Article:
Manning’s Statement for Housing Attainability Conference on Augt 25, 2020
The Home Builders Association is constantly engaged in all kinds of issues on the local, state, and national levels. At the heart of everything , the HBA stands for ONE credo. That is that home ownership should be affordable and attainable for as many folks as possible.
If you cut way down into any position that the HBA is advocating for, whether it is a soft wood lumber treaty with Canada; a density requirement in a zoning ordinance, or a tax issue at the state level; what you will find at the core is quality affordable, attainable housing.
My day job as a home builder uniquely qualifies me for my political position as Chairman of the Spartanburg County Council, where I am not bashful about using my bully pulpit to advocate for attainable housing. There are many reasons that support my positions and bring weight to my arguments. Let’s start with families.
Home ownership strengthens families by providing stability, and importantly ownership is the first step toward intergenerational wealth transfer. Home ownership builds stable and sustainable families.
How about jobs? We know that houses are where jobs go to sleep at night. Job creation is crucial to job recruitment . Lack of affordability can affect a community in negative ways including causing the folks who live and work in a community to have to make long commutes in search of affordable shelter. (con
The result is more traffic and burden to our roads infrastructure. So you see , housing and specifically attainable housing should be very important to all public policy makers.
I mentioned my day job earlier. I make my living building market rate affordable housing, where often sales price is more important than the kitchen, main bathroom, or floor plan. To make a living building at the bottom of the price spectrum, I have to be fanatical about controlling all of my costs. Every subcontractor, every 2 x 4, every yard of concrete, must be carefully measured and waste cannot be permitted. I am often carrying ½ a bundle of shingle from one house to another to be sure it is used. These are the kinds of costs that I can control. The hitch is that many of my costs are out of my control. As we heard earlier, regulations, fees, and taxes, add as much as $3,100 to the cost of a house.
Decisions over land use—what types of housing can be built in which locations—are largely made by state and local governments. One of the most common zoning laws that drives up housing costs is restricting the Multi-family housing. Because multi-family use less land per housing unit than single-family homes, they are the most affordable form of housing. Yet communities across the United States have effectively Banned them from being built in most neighborhoods—even large cities like Los Angeles and Seattle prohibit apartments on 75 percent of land. Other zoning tools, like caps on building height, minimum lot sizes, and parking requirements,also increase the cost of housing. The development process itself has become increasingly long, complicated, and risky over the past 20 years—all factors that drive up the cost of newly built housing and limit the market’s ability to respond to demand.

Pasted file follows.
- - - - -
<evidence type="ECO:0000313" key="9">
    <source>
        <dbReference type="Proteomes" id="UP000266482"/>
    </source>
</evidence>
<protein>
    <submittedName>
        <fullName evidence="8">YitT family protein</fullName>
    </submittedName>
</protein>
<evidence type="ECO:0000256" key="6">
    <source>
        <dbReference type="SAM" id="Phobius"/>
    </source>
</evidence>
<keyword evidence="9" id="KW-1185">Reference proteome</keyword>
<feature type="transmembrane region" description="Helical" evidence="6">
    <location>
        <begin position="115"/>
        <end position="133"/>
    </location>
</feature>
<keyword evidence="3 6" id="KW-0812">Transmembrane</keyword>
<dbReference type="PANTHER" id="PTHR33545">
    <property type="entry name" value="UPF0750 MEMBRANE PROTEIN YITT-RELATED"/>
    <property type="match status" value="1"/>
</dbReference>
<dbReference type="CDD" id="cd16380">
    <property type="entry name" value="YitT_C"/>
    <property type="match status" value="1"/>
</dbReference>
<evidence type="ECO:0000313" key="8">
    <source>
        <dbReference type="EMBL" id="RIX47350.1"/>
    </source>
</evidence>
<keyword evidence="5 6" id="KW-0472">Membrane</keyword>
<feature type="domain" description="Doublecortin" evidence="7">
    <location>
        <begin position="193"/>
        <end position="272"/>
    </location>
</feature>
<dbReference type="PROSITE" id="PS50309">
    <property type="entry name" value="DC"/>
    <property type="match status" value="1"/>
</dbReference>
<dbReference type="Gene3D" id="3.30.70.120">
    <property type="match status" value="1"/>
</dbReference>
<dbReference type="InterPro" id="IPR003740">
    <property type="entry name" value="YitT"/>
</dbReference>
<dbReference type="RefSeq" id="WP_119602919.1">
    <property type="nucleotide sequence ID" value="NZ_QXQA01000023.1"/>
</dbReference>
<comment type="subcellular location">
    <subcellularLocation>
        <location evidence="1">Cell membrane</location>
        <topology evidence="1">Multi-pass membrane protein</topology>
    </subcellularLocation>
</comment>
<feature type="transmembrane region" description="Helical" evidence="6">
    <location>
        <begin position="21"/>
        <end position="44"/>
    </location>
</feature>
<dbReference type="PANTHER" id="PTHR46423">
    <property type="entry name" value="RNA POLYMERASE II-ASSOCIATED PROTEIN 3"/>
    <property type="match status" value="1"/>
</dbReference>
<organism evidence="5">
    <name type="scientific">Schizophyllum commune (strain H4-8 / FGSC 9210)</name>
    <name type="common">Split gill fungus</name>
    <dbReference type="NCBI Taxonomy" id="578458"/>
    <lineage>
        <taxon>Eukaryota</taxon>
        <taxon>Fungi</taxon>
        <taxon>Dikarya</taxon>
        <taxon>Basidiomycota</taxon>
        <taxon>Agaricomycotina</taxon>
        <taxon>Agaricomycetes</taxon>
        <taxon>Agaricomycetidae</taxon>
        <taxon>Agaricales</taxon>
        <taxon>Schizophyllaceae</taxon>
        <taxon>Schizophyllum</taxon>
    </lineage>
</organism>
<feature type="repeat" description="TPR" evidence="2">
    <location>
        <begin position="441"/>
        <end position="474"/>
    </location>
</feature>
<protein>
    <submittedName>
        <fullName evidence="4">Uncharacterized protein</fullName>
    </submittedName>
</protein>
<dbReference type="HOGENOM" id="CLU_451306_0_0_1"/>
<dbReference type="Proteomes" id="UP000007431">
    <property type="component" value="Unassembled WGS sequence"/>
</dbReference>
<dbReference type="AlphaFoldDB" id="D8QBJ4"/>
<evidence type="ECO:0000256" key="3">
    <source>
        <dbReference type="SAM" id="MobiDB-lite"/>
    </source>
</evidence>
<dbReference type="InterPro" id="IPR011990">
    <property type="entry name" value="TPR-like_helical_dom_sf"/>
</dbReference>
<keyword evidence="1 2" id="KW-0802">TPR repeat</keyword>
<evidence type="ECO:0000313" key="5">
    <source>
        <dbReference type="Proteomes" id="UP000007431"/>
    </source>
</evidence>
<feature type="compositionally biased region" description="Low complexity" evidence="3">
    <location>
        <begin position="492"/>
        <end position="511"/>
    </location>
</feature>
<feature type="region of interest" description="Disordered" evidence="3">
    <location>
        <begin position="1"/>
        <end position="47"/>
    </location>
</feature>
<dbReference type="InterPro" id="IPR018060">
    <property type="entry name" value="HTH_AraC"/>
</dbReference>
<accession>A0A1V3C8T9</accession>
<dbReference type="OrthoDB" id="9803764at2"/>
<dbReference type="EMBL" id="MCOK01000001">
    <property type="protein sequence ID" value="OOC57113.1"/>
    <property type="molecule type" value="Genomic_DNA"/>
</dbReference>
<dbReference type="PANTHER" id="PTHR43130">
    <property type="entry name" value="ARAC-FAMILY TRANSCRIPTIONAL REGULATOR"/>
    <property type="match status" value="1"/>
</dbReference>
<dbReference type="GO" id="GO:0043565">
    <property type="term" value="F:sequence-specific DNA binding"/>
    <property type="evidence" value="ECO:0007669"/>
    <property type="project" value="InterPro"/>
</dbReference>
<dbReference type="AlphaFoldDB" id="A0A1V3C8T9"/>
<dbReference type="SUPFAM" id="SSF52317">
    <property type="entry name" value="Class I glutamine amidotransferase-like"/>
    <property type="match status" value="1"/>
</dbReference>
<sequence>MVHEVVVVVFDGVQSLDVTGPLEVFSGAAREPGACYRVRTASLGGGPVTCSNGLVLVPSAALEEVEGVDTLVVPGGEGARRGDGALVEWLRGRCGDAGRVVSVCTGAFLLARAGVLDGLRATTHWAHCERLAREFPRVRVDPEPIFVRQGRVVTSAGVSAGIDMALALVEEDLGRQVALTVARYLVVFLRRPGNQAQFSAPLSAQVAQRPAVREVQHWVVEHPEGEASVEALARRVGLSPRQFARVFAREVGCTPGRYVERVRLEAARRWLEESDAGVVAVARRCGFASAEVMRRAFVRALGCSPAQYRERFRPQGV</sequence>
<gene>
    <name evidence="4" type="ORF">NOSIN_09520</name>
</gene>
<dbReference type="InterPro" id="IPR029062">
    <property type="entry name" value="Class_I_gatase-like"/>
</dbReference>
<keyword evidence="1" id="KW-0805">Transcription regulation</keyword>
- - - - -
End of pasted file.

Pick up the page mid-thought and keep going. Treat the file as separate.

But federal policies also influence the cost of construction through several channels. Construction materials such as lumber and steel are subject to U.S. tariffs and trade policy. Immigration policy affects the availability of workers; about one-quarter of construction workers are foreign born. The cost and availability of mortgage loans depends on monetary policy set by the Federal Reserve, as well as lending guidelines set by public and quasi-public agencies (Fannie Mae, Freddie Mac, the Federal Housing Administration).
A properly functioning housing market responds to changes in housing demand, in terms of the number, location and types of units needed. But in many communities, that isn’t happening. Our collective inability — and sometimes unwillingness — to remove these local impediments to housing has the obvious effect of squeezing out working- and middle-class families, driving up transportation costs as homes get pushed farther from core job centers, straining local government infrastructure, exacerbating income inequality and limiting our ability to create sustainable communities with long-term economic upward mobility for all residents.
So a final thought that I want to leave everyone with….The HBA has a neat little tool called the priced out matric. It is a study done of the market annually. What it tells us is how many households will no longer be able to attain housing for $1,000 rise in the sales price. Foe the state of S.C. that number is 2,390, for my county of Spartanburg, the number is 246. So let that sink in a bit. Real families are impacted.
Thanks , Manning, for many years of industry advocacy!